THE END OF THE AMERICAN WAY OF WAR & THE PATH FOR THE UNITED STATES TO RECLAIM INFLUENCE IN THE INDO-PACIFIC
Hoffmann, Justin James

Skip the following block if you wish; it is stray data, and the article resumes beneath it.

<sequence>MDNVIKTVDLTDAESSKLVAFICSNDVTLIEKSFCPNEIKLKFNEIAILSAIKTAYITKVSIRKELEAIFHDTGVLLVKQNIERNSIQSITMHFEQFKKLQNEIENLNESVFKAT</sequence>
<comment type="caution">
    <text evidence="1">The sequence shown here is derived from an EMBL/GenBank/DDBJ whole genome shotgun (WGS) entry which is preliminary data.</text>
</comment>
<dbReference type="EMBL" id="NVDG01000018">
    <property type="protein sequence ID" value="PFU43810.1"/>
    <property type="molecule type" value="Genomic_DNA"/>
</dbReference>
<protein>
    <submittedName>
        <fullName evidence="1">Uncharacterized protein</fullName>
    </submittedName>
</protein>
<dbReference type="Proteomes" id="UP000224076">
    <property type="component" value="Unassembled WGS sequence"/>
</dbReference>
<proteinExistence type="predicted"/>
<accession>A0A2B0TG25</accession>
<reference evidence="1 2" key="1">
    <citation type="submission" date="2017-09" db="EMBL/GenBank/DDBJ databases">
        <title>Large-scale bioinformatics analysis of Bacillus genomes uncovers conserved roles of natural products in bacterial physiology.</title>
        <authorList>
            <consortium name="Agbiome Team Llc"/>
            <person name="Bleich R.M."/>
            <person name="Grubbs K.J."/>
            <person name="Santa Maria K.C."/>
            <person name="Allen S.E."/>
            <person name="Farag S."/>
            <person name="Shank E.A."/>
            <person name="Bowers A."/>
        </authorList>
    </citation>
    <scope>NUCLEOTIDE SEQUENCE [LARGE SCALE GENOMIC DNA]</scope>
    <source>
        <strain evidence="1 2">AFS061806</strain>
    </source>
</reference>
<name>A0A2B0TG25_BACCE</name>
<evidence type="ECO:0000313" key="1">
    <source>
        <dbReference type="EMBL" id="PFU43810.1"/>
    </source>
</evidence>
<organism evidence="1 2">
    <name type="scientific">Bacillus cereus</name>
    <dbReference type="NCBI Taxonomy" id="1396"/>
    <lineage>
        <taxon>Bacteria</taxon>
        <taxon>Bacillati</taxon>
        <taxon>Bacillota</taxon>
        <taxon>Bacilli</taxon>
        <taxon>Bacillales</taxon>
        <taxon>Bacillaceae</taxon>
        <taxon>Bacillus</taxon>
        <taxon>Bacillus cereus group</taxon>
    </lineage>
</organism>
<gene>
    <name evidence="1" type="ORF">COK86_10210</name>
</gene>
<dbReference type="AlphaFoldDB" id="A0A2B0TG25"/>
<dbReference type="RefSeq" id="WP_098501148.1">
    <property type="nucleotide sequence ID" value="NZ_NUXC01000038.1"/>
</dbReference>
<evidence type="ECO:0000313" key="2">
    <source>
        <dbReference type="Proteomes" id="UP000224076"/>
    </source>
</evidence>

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In the past two decades the Chinese Communist Party (CCP) has developed and implemented a strategy to nullify the United States’ military influence in the Indo-Pacific region. By establishing a network of Anti-Access/Area Denial (A2/AD) systems in the South China Sea, China has effectively neutralized the United States’ most powerful and technologically-laden platforms. In doing so, they have degraded America’s ability to project power in the air and at sea. As a result, the credibility of American conventional deterrence is in question in the region. The U.S. Navy and Marine Corps have designed a means of countering China’s active defense in the South China Sea—Expeditionary Advanced Base Operations (EABO). However, the efficacy of EABO as a deterrent is closely linked to security cooperation relationships with partner nations throughout the Indo-Pacific. This study begins by examining the nature of the threat in the South China Sea, its effect on current U.S. strategy, and outlines the requirements to facilitate EABO. It then proceeds to evaluate the state of U.S. security cooperation relationships of eight critical countries in the region, which are necessary to effectively utilize EABO as means of deterrence against Chinese aggression in the South China Sea. The results of the study suggest that while the United States has varying degrees of security cooperation relationships, the vast majority fall short of what is necessary to implement EABO as a deterrent. The study concludes with policy suggestions and strategic considerations for the future.